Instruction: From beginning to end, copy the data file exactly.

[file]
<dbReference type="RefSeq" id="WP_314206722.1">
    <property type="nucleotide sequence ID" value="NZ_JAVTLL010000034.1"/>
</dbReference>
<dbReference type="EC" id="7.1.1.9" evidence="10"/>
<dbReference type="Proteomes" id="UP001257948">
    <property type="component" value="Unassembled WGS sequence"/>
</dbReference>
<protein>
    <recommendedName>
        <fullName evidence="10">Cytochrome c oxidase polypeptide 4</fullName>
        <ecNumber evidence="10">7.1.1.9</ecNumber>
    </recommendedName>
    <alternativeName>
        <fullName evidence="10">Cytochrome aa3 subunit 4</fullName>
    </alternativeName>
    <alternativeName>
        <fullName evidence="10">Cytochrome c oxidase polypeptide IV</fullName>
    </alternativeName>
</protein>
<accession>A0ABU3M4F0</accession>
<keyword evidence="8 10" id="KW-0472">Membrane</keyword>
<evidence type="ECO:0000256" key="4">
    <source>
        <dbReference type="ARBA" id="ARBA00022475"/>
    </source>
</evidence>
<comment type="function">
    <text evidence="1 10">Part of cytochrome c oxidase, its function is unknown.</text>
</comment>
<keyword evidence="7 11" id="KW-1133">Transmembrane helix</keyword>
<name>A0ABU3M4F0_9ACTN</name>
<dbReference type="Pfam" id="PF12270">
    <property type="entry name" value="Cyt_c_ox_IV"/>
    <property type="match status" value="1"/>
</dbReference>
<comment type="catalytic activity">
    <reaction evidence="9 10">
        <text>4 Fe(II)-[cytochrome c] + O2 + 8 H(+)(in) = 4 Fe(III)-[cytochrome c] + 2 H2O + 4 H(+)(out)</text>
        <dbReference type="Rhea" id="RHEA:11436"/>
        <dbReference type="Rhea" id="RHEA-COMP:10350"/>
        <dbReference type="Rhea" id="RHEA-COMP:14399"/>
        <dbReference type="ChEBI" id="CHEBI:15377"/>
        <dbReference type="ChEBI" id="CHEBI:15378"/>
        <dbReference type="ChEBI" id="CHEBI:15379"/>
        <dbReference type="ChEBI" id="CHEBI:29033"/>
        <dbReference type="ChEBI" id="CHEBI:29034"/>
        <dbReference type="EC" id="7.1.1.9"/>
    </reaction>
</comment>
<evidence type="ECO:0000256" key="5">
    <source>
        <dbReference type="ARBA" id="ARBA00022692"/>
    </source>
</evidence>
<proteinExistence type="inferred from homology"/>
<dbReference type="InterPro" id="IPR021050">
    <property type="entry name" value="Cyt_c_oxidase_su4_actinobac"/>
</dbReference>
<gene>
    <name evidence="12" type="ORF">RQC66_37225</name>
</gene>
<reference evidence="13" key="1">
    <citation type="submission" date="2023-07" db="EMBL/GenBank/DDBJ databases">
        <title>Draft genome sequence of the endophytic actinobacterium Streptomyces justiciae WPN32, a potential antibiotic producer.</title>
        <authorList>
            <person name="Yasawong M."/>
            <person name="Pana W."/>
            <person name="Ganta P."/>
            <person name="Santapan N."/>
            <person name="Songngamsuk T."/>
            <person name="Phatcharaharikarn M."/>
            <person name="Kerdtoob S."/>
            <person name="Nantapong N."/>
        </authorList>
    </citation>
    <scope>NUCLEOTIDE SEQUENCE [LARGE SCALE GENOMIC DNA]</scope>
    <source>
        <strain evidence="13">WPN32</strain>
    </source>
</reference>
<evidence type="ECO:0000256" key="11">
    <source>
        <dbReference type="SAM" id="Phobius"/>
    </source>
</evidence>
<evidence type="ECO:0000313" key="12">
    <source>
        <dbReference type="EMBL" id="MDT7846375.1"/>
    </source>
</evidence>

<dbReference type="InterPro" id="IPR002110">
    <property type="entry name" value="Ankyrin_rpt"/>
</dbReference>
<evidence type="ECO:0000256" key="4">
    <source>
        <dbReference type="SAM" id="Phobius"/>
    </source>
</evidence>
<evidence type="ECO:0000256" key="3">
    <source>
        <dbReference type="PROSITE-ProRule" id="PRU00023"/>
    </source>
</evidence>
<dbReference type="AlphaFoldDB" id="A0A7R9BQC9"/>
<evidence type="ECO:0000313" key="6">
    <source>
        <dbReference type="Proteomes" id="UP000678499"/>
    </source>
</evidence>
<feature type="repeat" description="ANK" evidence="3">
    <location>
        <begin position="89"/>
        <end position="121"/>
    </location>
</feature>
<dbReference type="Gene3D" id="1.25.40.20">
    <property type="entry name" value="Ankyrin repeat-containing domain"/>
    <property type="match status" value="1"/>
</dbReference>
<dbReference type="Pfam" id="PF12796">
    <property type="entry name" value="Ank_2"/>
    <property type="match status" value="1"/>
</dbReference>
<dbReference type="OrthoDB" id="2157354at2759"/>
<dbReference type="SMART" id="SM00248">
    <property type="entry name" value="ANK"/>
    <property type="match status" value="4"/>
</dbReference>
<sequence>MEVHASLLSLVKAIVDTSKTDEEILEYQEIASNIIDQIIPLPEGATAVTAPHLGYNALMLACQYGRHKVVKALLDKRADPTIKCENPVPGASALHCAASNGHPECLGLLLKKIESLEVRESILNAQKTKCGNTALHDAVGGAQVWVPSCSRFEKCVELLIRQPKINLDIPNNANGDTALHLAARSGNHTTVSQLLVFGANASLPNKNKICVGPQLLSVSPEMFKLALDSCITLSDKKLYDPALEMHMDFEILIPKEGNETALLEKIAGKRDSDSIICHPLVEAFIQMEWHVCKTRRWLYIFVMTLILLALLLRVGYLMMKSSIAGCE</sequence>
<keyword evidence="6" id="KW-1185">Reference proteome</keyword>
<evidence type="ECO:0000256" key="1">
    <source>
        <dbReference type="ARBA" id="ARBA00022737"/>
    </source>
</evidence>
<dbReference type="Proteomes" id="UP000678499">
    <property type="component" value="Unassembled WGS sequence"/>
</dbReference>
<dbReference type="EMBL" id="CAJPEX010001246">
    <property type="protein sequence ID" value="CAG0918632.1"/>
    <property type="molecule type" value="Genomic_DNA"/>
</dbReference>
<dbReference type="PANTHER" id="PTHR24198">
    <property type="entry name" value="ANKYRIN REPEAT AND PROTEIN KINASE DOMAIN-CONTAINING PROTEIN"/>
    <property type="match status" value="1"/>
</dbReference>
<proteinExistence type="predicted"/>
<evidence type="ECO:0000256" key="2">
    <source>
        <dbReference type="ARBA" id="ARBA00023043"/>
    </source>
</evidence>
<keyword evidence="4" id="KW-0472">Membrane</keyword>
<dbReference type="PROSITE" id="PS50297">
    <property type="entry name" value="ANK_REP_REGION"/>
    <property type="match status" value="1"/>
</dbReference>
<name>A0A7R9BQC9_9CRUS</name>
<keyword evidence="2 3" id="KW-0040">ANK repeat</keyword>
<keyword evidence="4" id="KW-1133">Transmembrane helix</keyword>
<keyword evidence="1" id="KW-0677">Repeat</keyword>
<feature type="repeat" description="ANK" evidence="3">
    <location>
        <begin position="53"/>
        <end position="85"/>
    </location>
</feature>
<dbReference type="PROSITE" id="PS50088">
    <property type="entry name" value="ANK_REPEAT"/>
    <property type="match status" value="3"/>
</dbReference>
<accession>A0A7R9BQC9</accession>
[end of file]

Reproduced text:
<dbReference type="RefSeq" id="WP_314206722.1">
    <property type="nucleotide sequence ID" value="NZ_JAVTLL010000034.1"/>
</dbReference>
<dbReference type="EC" id="7.1.1.9" evidence="10"/>
<dbReference type="Proteomes" id="UP001257948">
    <property type="component" value="Unassembled WGS sequence"/>
</dbReference>
<protein>
    <recommendedName>
        <fullName evidence="10">Cytochrome c oxidase polypeptide 4</fullName>
        <ecNumber evidence="10">7.1.1.9</ecNumber>
    </recommendedName>
    <alternativeName>
        <fullName evidence="10">Cytochrome aa3 subunit 4</fullName>
    </alternativeName>
    <alternativeName>
        <fullName evidence="10">Cytochrome c oxidase polypeptide IV</fullName>
    </alternativeName>
</protein>
<accession>A0ABU3M4F0</accession>
<keyword evidence="8 10" id="KW-0472">Membrane</keyword>
<evidence type="ECO:0000256" key="4">
    <source>
        <dbReference type="ARBA" id="ARBA00022475"/>
    </source>
</evidence>
<comment type="function">
    <text evidence="1 10">Part of cytochrome c oxidase, its function is unknown.</text>
</comment>
<keyword evidence="7 11" id="KW-1133">Transmembrane helix</keyword>
<name>A0ABU3M4F0_9ACTN</name>
<dbReference type="Pfam" id="PF12270">
    <property type="entry name" value="Cyt_c_ox_IV"/>
    <property type="match status" value="1"/>
</dbReference>
<comment type="catalytic activity">
    <reaction evidence="9 10">
        <text>4 Fe(II)-[cytochrome c] + O2 + 8 H(+)(in) = 4 Fe(III)-[cytochrome c] + 2 H2O + 4 H(+)(out)</text>
        <dbReference type="Rhea" id="RHEA:11436"/>
        <dbReference type="Rhea" id="RHEA-COMP:10350"/>
        <dbReference type="Rhea" id="RHEA-COMP:14399"/>
        <dbReference type="ChEBI" id="CHEBI:15377"/>
        <dbReference type="ChEBI" id="CHEBI:15378"/>
        <dbReference type="ChEBI" id="CHEBI:15379"/>
        <dbReference type="ChEBI" id="CHEBI:29033"/>
        <dbReference type="ChEBI" id="CHEBI:29034"/>
        <dbReference type="EC" id="7.1.1.9"/>
    </reaction>
</comment>
<evidence type="ECO:0000256" key="5">
    <source>
        <dbReference type="ARBA" id="ARBA00022692"/>
    </source>
</evidence>
<proteinExistence type="inferred from homology"/>
<dbReference type="InterPro" id="IPR021050">
    <property type="entry name" value="Cyt_c_oxidase_su4_actinobac"/>
</dbReference>
<gene>
    <name evidence="12" type="ORF">RQC66_37225</name>
</gene>
<reference evidence="13" key="1">
    <citation type="submission" date="2023-07" db="EMBL/GenBank/DDBJ databases">
        <title>Draft genome sequence of the endophytic actinobacterium Streptomyces justiciae WPN32, a potential antibiotic producer.</title>
        <authorList>
            <person name="Yasawong M."/>
            <person name="Pana W."/>
            <person name="Ganta P."/>
            <person name="Santapan N."/>
            <person name="Songngamsuk T."/>
            <person name="Phatcharaharikarn M."/>
            <person name="Kerdtoob S."/>
            <person name="Nantapong N."/>
        </authorList>
    </citation>
    <scope>NUCLEOTIDE SEQUENCE [LARGE SCALE GENOMIC DNA]</scope>
    <source>
        <strain evidence="13">WPN32</strain>
    </source>
</reference>
<evidence type="ECO:0000256" key="11">
    <source>
        <dbReference type="SAM" id="Phobius"/>
    </source>
</evidence>
<evidence type="ECO:0000313" key="12">
    <source>
        <dbReference type="EMBL" id="MDT7846375.1"/>
    </source>
</evidence>

<dbReference type="InterPro" id="IPR002110">
    <property type="entry name" value="Ankyrin_rpt"/>
</dbReference>
<evidence type="ECO:0000256" key="4">
    <source>
        <dbReference type="SAM" id="Phobius"/>
    </source>
</evidence>
<evidence type="ECO:0000256" key="3">
    <source>
        <dbReference type="PROSITE-ProRule" id="PRU00023"/>
    </source>
</evidence>
<dbReference type="AlphaFoldDB" id="A0A7R9BQC9"/>
<evidence type="ECO:0000313" key="6">
    <source>
        <dbReference type="Proteomes" id="UP000678499"/>
    </source>
</evidence>
<feature type="repeat" description="ANK" evidence="3">
    <location>
        <begin position="89"/>
        <end position="121"/>
    </location>
</feature>
<dbReference type="Gene3D" id="1.25.40.20">
    <property type="entry name" value="Ankyrin repeat-containing domain"/>
    <property type="match status" value="1"/>
</dbReference>
<dbReference type="Pfam" id="PF12796">
    <property type="entry name" value="Ank_2"/>
    <property type="match status" value="1"/>
</dbReference>
<dbReference type="OrthoDB" id="2157354at2759"/>
<dbReference type="SMART" id="SM00248">
    <property type="entry name" value="ANK"/>
    <property type="match status" value="4"/>
</dbReference>
<sequence>MEVHASLLSLVKAIVDTSKTDEEILEYQEIASNIIDQIIPLPEGATAVTAPHLGYNALMLACQYGRHKVVKALLDKRADPTIKCENPVPGASALHCAASNGHPECLGLLLKKIESLEVRESILNAQKTKCGNTALHDAVGGAQVWVPSCSRFEKCVELLIRQPKINLDIPNNANGDTALHLAARSGNHTTVSQLLVFGANASLPNKNKICVGPQLLSVSPEMFKLALDSCITLSDKKLYDPALEMHMDFEILIPKEGNETALLEKIAGKRDSDSIICHPLVEAFIQMEWHVCKTRRWLYIFVMTLILLALLLRVGYLMMKSSIAGCE</sequence>
<keyword evidence="6" id="KW-1185">Reference proteome</keyword>
<evidence type="ECO:0000256" key="1">
    <source>
        <dbReference type="ARBA" id="ARBA00022737"/>
    </source>
</evidence>
<dbReference type="Proteomes" id="UP000678499">
    <property type="component" value="Unassembled WGS sequence"/>
</dbReference>
<dbReference type="EMBL" id="CAJPEX010001246">
    <property type="protein sequence ID" value="CAG0918632.1"/>
    <property type="molecule type" value="Genomic_DNA"/>
</dbReference>
<dbReference type="PANTHER" id="PTHR24198">
    <property type="entry name" value="ANKYRIN REPEAT AND PROTEIN KINASE DOMAIN-CONTAINING PROTEIN"/>
    <property type="match status" value="1"/>
</dbReference>
<proteinExistence type="predicted"/>
<evidence type="ECO:0000256" key="2">
    <source>
        <dbReference type="ARBA" id="ARBA00023043"/>
    </source>
</evidence>
<keyword evidence="4" id="KW-0472">Membrane</keyword>
<dbReference type="PROSITE" id="PS50297">
    <property type="entry name" value="ANK_REP_REGION"/>
    <property type="match status" value="1"/>
</dbReference>
<name>A0A7R9BQC9_9CRUS</name>
<keyword evidence="2 3" id="KW-0040">ANK repeat</keyword>
<keyword evidence="4" id="KW-1133">Transmembrane helix</keyword>
<keyword evidence="1" id="KW-0677">Repeat</keyword>
<feature type="repeat" description="ANK" evidence="3">
    <location>
        <begin position="53"/>
        <end position="85"/>
    </location>
</feature>
<dbReference type="PROSITE" id="PS50088">
    <property type="entry name" value="ANK_REPEAT"/>
    <property type="match status" value="3"/>
</dbReference>
<accession>A0A7R9BQC9</accession>